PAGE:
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Google Ad Optimization for Maximizing your Healthcare Budget

Google Ad Budget

In this article, we’ll look at some key elements you can optimize regarding Google Ads. We’ll discuss various ways to improve your healthcare Google Ad spending so that it’s more effective and efficient.


Tactics to Improve your Google Ad Healthcare budget

Ad Copy

When it comes to campaign optimization, a lot goes into ensuring your ads are optimized for maximum clicks and conversions. Essentially, you want to use a call-to-action (CTA) in your ad copy, so people want to click on it. The CTA should be relevant to the audience and include wording like “learn more” or “get started.”

You also need the right keywords for your ads to get approved by Google AdWords’ ad quality algorithm. This means using relevant but not specific keywords since they won’t be as valuable when targeting potential customers looking for healthcare services in their area.

Another important factor is using clear and concise headlines while also conveying value propositions about what you provide as an organization or business offering medical treatment of some kind (think: “We treat back pain!”).

 Ad Copy


Display URLs

The display URL is the URL that is displayed to users when your ad is served. It’s also the landing page that shows up in search results, so ensure it’s relevant to both.

The best way to do this is by using your brand name as a display URL and directing users through anchor text back to your primary site (i.e.,

Also, make sure both the display URL and landing page are on the same domain or subdomain level—you don’t want any confusion for users about where they’re going once they click on an ad. Finally, add some keywords from your ad copy to the display URL.




The next step is to select the right keywords. Keywords should be relevant to your product or service, reflect user intent and are not too competitive or long.

A good strategy is to start with broad keywords that can be broken down into more specific ones as you measure the success of your campaign.

This will give you a better understanding of what types of people are searching for your products/services, allowing you to tailor your ads further and maximize clicks at an affordable price point.



Demographics, Interests and Re-marketing

It’s essential to ensure you’re targeting the right audience for your campaign. You can segment by age, gender and even location. With Google Ads, you can create different target audiences based on who sees your ads.

For example, you could target an audience of people who live in California and are interested in fitness and then use this audience when creating ads for gyms or local fitness studios in California.

Re-marketing allows you to reach people who have already visited your website but haven’t made a purchase yet. When they come back to view more pages or add items to their shopping cart, those people will see ads related to the content they’ve already viewed on your site.

Demographics, Interests and Re-marketing


Mobile, Location and Other Settings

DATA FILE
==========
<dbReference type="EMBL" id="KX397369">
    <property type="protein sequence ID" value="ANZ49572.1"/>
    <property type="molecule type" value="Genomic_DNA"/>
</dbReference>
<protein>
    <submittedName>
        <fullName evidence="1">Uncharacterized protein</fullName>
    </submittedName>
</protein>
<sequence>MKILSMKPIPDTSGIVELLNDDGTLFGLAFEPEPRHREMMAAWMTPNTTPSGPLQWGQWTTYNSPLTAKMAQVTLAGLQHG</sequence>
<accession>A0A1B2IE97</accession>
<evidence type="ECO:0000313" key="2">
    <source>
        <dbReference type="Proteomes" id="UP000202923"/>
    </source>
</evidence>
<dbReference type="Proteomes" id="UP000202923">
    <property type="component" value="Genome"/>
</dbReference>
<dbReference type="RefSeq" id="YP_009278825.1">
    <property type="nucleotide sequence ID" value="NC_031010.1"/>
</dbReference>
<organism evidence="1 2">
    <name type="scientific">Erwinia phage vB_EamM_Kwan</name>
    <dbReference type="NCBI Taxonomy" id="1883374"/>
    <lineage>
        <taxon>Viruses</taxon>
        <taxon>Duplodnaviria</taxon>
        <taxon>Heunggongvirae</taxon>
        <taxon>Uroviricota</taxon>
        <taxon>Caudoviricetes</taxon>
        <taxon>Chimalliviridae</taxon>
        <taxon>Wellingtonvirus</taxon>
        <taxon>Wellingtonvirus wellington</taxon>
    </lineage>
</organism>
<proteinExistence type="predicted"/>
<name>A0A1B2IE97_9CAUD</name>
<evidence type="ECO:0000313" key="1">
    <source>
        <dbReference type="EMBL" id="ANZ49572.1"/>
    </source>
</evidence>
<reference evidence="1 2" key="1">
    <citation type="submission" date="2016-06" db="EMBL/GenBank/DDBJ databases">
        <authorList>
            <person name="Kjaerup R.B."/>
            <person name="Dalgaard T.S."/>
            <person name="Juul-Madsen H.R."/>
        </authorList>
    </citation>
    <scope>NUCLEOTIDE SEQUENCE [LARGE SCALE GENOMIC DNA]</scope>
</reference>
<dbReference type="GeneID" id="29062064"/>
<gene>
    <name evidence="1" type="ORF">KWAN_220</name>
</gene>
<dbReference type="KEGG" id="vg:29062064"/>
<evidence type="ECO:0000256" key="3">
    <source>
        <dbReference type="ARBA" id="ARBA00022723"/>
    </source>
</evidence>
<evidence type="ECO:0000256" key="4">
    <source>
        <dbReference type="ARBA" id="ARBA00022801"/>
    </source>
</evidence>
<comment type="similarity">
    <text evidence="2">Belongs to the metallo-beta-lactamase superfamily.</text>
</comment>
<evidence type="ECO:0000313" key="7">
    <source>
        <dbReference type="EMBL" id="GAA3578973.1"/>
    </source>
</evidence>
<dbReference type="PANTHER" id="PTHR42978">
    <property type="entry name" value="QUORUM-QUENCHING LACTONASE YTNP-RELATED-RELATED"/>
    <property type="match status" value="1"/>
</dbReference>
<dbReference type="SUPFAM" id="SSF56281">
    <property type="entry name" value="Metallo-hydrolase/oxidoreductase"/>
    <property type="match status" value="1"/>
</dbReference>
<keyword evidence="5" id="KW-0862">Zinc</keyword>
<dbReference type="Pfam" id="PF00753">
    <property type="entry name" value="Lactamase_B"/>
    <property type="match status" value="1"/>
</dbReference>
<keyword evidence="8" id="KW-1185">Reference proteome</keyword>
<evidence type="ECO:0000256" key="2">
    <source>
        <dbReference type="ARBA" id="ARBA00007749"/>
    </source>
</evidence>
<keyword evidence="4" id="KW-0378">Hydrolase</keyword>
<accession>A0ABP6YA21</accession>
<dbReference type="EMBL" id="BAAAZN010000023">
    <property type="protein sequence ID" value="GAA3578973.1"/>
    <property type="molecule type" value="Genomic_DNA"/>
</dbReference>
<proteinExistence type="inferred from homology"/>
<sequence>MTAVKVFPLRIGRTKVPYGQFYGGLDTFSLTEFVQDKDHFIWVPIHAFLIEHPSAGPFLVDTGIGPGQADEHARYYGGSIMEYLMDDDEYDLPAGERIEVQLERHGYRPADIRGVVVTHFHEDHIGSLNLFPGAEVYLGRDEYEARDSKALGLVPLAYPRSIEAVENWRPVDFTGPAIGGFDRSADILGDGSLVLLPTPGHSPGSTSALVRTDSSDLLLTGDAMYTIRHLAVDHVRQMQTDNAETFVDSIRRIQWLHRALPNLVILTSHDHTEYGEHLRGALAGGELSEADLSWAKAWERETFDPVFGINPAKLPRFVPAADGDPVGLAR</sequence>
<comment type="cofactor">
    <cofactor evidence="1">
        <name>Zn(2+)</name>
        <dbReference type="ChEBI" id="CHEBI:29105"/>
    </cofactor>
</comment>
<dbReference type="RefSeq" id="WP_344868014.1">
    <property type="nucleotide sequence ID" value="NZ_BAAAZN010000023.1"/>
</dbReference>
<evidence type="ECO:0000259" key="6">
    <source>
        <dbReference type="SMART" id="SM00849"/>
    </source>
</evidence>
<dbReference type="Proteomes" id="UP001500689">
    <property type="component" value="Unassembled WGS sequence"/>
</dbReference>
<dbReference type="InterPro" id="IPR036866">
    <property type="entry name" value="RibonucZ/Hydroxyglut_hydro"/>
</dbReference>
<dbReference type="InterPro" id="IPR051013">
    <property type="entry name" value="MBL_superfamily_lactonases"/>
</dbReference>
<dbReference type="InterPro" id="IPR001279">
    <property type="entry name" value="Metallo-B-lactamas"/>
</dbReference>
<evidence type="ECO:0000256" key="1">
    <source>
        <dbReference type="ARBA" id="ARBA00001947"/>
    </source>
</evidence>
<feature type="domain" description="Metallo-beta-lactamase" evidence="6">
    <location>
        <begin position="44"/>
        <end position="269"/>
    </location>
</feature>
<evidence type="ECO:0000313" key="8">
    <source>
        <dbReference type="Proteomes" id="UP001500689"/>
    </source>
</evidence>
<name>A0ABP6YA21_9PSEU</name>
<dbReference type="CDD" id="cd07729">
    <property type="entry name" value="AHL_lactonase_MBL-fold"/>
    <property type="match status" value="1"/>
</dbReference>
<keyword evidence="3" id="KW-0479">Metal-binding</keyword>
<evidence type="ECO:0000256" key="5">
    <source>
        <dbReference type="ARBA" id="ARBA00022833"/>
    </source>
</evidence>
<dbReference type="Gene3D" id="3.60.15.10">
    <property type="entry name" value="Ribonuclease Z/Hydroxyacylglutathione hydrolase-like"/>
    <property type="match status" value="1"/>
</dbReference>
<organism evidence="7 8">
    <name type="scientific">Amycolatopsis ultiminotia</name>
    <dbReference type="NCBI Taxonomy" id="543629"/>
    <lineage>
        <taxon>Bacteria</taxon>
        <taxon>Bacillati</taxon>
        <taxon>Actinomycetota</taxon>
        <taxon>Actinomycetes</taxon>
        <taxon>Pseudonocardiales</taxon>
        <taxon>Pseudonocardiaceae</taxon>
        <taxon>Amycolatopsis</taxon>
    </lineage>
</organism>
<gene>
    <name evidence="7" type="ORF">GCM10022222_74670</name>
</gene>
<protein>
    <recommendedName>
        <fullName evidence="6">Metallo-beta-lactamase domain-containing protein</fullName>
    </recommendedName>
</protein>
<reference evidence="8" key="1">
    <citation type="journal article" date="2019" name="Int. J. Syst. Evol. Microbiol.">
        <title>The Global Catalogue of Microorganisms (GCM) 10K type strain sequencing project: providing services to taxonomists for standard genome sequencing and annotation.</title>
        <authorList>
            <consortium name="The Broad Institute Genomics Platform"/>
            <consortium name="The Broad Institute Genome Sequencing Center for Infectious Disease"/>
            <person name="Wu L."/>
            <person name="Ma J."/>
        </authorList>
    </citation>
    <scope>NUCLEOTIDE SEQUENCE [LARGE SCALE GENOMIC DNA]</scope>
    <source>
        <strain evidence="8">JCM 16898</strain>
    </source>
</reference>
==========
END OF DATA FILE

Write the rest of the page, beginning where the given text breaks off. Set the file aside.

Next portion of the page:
Under the Mobile and Location settings, you can set your bid adjustments for mobile and desktop devices.

You may find that different bid adjustments are needed on each platform due to supply or demand issues within search engines. If you’re running campaigns targeting mobile and desktop users, this is an important area to review before making any changes.

If you’re using location targeting in your ads, this section is a great place to review your bidding strategy by location. This includes location targeting for city/state/country, a radius around a business address or map locations that can be used with Google Maps API services such as Places (formerly known as Google My Business).

To adjust bids by location, click on edit from the drop-down menu next to the specific targeting type (e.g., radius).


Match Types

Match types determine how Google will match your keyword with a search query. When setting up your keywords, you will notice several match types to choose from. Here is a more detailed description of each type:

  • Broad Match – This is the most popular and commonly used match type. It allows you to target users who utilize any variation of your keyword (including synonyms). For example, if you bid on the word “health”, your ads may come up for people searching for “healthy food”, “healthy living tips”, or even for those who type in “health care” (assuming these searches have similar intent). The main downside of broad matching is that it increases competition because many other advertisers are also targeting similar terms and phrases as you are.
  • Phrase Match – This gives more control over which queries trigger your ads by matching on close variations around those exact words contained in a phrase rather than using the entire phrase itself (e.g., “AdWords”). We recommend using this option when a few competitors are bidding on similar keywords; otherwise, it can increase costs without improving conversion rates or quality scores due to low relevance scores for such queries.
  • Exact Match – When choosing this option, every word in one’s ad group must be matched precisely with what someone typed into Google Search before seeing it displayed as an ad. For example: “Health Insurance Company” would not trigger an ad if someone typed something like “Health Insurance” instead because both terms differ by just one letter.

The healthcare industry is highly competitive, and there are many ways to stand out from competitors. Optimizing your AdWords campaign will ensure that your brand will be seen by potential customers and customers ready to make a purchase.

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